• Roku's Hybrid Set-Top Underscores Folly of FCC's Latest Regulatory Move

    Late last week Roku announced it was developing a hybrid set-top box, expanding on the “Roku Powered” partner program it announced back in September, 2014. Roku’s hybrid set-top will give pay-TV operators a single, inexpensive device to deliver linear and OTT services. Variety also reported that Roku has raised an additional $45.5 million, bringing total funding to date to approximately $200 million.  

    Ironically (though perhaps not coincidentally), Roku’s hybrid set-top news came at the end of a week during which FCC Chairman Tom Wheeler unveiled a new regulatory initiative to “Unlock the Set-Top Box.” While his plan is light on details, it would essentially impose a new technology mandate on pay-TV operators to provide access to their programming to device manufacturers such that new interfaces and retail business models could be developed.

    Chairman Wheeler characterized the move as pro-consumer in creating choices for consumers akin to selecting which smartphone or router to buy. He harkened back to the 1968 Carterfone decision that spurred the retail phone market. And he pointed to the $20 billion in annual set-top rental fees the pay-TV industry generates (averaging $7.43 per month per box, an increase of 185% since 1994), asserting that huge cost savings could be achieved.

    All of these points resonate, but ultimately the question is whether it’s better for the government to impose new regulations to force change in set-tops, or to simply rely on the powerful market forces sweeping through the video industry to do the job.

    Everywhere one looks these days, upheaval in TV and pay-TV is evident. In addition to Roku, companies including Google, Amazon, Apple, Sony, Samsung and Microsoft are innovating with devices that bring more video into the home. Wireless providers like T-Mobile, Verizon and AT&T are enabling cheaper access to video and investing in content themselves. Skinny bundles are proliferating. SVOD services are exploding. Binge-viewing is taking off. TV ad loads are declining. A YouTube ecosystem of independent video creators is thriving. And this Sunday, the Super Bowl will be streamed live to connected TVs for the very first time.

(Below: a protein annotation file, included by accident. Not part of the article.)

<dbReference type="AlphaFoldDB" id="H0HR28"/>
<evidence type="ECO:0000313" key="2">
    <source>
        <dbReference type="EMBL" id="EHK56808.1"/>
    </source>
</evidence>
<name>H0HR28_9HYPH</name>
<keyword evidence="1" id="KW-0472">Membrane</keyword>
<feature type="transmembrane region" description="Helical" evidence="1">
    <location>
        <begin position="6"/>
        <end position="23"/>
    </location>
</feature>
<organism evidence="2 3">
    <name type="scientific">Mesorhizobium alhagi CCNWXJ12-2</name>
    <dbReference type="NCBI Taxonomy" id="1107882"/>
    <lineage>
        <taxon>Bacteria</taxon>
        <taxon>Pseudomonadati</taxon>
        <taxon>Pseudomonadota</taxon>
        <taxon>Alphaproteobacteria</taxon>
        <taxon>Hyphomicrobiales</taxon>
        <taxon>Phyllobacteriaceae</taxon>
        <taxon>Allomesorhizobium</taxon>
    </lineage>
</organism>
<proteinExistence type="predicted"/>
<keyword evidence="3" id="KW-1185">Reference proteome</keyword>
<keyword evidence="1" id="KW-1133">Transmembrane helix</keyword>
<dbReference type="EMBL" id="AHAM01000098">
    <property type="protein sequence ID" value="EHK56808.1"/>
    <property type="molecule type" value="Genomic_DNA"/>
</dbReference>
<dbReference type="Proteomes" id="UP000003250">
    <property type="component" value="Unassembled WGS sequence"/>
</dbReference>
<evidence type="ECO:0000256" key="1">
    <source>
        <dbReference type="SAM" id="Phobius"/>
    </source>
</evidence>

Despite all of this, the set-top box has endured in the vast majority of U.S. homes. For both pay-TV operators and TV networks it serves an essential and secure packaging role that fulfills contractual obligations. Recognizing their subscribers’ changing expectations some operators have aggressively innovated their set-tops, like Comcast, with its X1, or Dish, with its Hopper. But even X1, for all of its advancements, still lacks integrated access to popular SVOD services, years after its launch. And it’s expensive, with the DVR-enabled X1 version running almost $20 per month when initial discounts expire.

    More broadly though, many set-tops feel woefully out of date, with their rudimentary graphics, complex remote controls and underpowered search, especially as compared with mobile devices, apps and online services. Add in the friction of required appointments to install and remove set-tops, plus the monthly fees, and it’s easy to see why Chairman Wheeler’s pro-consumer positioning of his new regulatory initiative resonates.

    There’s no question the set-top experience needs to be innovated and pricing brought into line with comparable consumer devices. How best to accomplish that is what will now be heavily debated. When I see announcements like the Roku hybrid set-top - along with the abundant data about changing consumer behaviors - I’m cautiously optimistic that the TV and pay-TV industry can and will innovate to deliver better experiences.

    No, it probably won’t happen as fast as many people would like. But it’s hard to envision a government-backed technology mandate moving any faster, and it carries the risk of wasting finite time and resources as the market continues to evolve. TV and pay-TV are complicated industries, involving dozens of companies and hundreds of billions of dollars, so lobbying and legal challenges are certain. All of this ensures that nothing dramatic will happen overnight.

    Meanwhile, market forces, including Roku’s and others’ countless advances, will steadily move the industry in a better direction. Despite Chairman Wheeler’s laudable goals, I’d rather place my bet on market forces rather than FCC mandates.